Barrett, the third of President Donald Trump’s high court picks, entrenched the court’s conservative majority when she took the place of the liberal Ginsburg.
Last year, Jackson won Senate confirmation by a 53-44 vote, with three Republicans supporting her. It’s not clear how many Republicans might vote for her this time.
Her personal storyJackson is married to Patrick Johnson, a surgeon in Washington. They have two daughters, one in college and the other in high school. She is related by marriage to former House Speaker Paul Ryan, R-Wis., who also was the Republican vice presidential nominee in 2012. Ryan has voiced support for Jackson’s nomination.
Jackson has spoken about how her children have kept her in touch with reality, even as she has held a judge’s gavel since 2013. In the courtroom, she told an audience in Athens, Georgia, in 2017, “people listen and generally do what I tell them to do.”
At home, though, her daughters “make it very clear I know nothing, I should not tell them anything, much less give them any orders, that is, if they talk to me at all,” Jackson said.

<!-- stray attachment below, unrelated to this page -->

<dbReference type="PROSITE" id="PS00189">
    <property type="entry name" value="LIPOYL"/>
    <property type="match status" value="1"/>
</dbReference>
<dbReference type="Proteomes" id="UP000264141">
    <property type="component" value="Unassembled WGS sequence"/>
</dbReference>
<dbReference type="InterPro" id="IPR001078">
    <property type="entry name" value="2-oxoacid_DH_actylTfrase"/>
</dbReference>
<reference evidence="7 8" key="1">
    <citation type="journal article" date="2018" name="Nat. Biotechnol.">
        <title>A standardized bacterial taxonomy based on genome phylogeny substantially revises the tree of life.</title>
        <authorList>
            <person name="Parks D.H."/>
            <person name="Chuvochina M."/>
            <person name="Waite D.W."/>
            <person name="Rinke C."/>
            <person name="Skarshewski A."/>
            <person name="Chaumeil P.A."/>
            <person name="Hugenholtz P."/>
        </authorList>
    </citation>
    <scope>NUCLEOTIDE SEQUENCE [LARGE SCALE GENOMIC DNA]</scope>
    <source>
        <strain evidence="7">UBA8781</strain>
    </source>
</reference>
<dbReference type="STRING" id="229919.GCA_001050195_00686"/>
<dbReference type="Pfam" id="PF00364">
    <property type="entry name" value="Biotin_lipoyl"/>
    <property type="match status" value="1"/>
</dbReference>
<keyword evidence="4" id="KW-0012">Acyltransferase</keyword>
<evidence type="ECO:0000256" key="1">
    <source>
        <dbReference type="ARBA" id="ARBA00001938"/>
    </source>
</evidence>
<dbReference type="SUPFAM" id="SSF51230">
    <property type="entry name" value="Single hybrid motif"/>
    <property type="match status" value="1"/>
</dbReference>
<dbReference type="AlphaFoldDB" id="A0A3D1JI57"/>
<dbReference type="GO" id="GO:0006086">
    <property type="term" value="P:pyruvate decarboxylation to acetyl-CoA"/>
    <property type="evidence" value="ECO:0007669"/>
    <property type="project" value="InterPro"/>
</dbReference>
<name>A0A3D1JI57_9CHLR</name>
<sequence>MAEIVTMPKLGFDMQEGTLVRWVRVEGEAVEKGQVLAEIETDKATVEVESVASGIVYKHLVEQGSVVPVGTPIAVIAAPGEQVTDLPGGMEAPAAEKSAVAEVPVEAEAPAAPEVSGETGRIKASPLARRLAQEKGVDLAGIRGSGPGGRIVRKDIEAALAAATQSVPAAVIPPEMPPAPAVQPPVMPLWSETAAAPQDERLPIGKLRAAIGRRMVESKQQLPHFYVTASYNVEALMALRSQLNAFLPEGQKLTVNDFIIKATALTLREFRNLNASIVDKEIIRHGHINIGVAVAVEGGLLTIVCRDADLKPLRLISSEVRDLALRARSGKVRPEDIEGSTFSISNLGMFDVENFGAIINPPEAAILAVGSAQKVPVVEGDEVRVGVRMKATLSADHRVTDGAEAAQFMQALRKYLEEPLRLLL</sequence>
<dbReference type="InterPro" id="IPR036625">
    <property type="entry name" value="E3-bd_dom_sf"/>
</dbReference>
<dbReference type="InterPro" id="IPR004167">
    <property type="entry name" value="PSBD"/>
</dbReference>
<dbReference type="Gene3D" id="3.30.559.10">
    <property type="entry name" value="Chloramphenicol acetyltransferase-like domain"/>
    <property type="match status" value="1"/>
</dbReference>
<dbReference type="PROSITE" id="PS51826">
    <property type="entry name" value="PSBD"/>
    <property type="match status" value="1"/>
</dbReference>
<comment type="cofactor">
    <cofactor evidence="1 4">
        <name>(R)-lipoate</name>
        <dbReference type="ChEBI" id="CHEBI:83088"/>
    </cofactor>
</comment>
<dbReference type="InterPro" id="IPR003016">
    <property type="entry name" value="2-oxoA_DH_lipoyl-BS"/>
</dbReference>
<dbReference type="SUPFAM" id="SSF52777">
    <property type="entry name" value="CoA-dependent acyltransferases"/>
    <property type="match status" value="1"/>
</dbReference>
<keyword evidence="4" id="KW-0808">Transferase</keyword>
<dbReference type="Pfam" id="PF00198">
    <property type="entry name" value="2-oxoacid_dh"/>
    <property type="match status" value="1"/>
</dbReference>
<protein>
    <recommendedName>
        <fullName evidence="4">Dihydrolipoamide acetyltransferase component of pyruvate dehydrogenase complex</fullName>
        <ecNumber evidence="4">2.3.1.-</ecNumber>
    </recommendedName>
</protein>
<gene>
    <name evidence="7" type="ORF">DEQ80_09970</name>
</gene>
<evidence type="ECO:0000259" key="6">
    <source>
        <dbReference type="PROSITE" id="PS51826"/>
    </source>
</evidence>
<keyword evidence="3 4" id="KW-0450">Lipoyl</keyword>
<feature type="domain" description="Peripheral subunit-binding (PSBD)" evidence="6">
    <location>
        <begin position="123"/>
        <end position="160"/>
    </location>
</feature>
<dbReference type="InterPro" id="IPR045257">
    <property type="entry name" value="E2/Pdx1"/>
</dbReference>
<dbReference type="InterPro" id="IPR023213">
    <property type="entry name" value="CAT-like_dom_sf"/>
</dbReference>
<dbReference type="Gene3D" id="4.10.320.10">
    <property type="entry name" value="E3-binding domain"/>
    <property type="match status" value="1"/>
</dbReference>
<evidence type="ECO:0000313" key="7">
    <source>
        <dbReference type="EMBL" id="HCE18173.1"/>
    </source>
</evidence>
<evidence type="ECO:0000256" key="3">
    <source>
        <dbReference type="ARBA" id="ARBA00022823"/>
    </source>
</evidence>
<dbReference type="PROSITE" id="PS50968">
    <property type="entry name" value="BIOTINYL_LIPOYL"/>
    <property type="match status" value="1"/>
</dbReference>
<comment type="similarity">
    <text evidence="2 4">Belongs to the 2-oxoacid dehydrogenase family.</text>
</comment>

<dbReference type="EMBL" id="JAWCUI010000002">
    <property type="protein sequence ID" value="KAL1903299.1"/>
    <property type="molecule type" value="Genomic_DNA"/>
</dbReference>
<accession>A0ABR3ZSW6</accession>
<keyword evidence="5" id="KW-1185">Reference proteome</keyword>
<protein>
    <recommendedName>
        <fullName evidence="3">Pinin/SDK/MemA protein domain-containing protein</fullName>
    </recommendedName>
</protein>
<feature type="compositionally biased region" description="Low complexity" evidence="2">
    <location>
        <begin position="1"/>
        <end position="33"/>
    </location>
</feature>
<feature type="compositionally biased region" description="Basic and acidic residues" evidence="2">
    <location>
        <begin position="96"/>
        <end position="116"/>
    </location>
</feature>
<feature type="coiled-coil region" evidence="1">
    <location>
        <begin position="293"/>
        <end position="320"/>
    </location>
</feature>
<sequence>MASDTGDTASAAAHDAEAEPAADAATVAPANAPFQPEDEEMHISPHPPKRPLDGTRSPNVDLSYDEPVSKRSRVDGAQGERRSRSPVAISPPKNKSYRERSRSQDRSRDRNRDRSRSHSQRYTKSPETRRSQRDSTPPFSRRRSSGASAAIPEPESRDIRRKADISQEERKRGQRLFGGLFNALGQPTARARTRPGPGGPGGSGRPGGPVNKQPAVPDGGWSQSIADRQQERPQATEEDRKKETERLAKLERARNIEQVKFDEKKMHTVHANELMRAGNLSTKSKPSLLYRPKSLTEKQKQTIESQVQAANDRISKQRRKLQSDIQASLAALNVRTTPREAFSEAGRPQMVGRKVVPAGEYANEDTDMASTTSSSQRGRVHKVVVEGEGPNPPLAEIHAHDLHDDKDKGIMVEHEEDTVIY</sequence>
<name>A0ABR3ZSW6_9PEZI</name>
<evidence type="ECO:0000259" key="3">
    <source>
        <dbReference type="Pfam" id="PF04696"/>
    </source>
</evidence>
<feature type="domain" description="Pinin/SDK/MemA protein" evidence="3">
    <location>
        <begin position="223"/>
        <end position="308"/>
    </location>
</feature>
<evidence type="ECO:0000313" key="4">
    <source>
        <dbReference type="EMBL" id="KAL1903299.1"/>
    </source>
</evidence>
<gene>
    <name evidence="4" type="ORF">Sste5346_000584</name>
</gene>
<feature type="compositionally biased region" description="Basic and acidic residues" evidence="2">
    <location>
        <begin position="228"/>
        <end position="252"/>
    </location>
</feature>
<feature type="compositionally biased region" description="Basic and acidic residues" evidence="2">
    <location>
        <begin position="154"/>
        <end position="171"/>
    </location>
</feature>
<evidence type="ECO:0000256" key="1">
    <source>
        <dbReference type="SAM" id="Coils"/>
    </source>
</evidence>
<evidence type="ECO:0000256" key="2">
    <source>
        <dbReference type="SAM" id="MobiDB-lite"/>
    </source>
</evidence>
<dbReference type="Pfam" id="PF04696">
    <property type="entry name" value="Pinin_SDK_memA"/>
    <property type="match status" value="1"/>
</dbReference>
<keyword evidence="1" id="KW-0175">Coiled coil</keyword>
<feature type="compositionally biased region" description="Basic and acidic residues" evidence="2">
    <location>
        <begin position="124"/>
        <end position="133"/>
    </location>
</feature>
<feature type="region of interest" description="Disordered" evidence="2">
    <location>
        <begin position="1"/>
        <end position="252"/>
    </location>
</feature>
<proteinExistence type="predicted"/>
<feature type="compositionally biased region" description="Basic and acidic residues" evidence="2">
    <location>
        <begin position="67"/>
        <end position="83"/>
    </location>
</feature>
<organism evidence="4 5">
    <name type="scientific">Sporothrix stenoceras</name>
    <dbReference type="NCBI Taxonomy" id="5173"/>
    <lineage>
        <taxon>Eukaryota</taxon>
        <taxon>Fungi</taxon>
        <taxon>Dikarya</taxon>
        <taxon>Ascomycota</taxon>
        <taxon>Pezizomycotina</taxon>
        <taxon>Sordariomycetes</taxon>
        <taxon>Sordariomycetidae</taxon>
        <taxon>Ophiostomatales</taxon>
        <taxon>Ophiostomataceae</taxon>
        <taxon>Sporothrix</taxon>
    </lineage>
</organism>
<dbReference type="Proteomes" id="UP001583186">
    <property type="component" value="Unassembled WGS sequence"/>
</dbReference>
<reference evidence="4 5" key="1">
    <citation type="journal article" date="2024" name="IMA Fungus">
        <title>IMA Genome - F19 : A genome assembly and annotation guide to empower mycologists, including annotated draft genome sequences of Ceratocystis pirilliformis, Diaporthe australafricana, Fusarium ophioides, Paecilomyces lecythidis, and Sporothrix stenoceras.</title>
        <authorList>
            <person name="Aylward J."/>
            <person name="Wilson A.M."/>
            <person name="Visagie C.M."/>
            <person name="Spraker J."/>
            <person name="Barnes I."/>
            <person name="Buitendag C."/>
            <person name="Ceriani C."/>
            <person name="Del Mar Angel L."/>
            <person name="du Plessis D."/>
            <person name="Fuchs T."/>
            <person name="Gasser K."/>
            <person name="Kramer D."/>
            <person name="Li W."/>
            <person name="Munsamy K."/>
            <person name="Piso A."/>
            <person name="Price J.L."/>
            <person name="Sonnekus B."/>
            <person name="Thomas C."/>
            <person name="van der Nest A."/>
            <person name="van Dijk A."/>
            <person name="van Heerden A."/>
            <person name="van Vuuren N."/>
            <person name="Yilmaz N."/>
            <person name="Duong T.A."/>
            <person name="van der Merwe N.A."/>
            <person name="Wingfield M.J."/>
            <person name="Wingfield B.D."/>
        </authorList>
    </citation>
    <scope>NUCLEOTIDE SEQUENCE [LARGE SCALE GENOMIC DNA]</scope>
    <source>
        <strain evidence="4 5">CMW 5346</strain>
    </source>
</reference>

Fact Check: What Republican critics say about JacksonGOP SEN. JOSH HAWLEY OF MISSOURI: “Judge Jackson has opined there may be a type of ‘less-serious child pornography offender.’ … ’A ‘less-serious’ child porn offender?” — tweet this past Wednesday.
THE FACTS: She opined no such thing. She asked questions about it.
Jackson was vice chair of the U.S. Sentencing Commission when it held a hearing on sentencing guidelines in 2012.
She told the hearing she was surprised at a Justice Department expert’s testimony that, as she put it, some child-sex offenders may actually “not be pedophiles” but perhaps “loners” looking for like-minded company in child pornography circles. Being surprised by an assertion and wanting to know more are not the same as endorsing it.
“So I’m wondering whether you could say that there is a — that there could be a — less-serious child pornography offender who is engaging in the type of conduct in the group experience level?” she asked the expert witness. “They’re very sophisticated technologically, but they aren’t necessarily that interested in the child pornography piece of it?”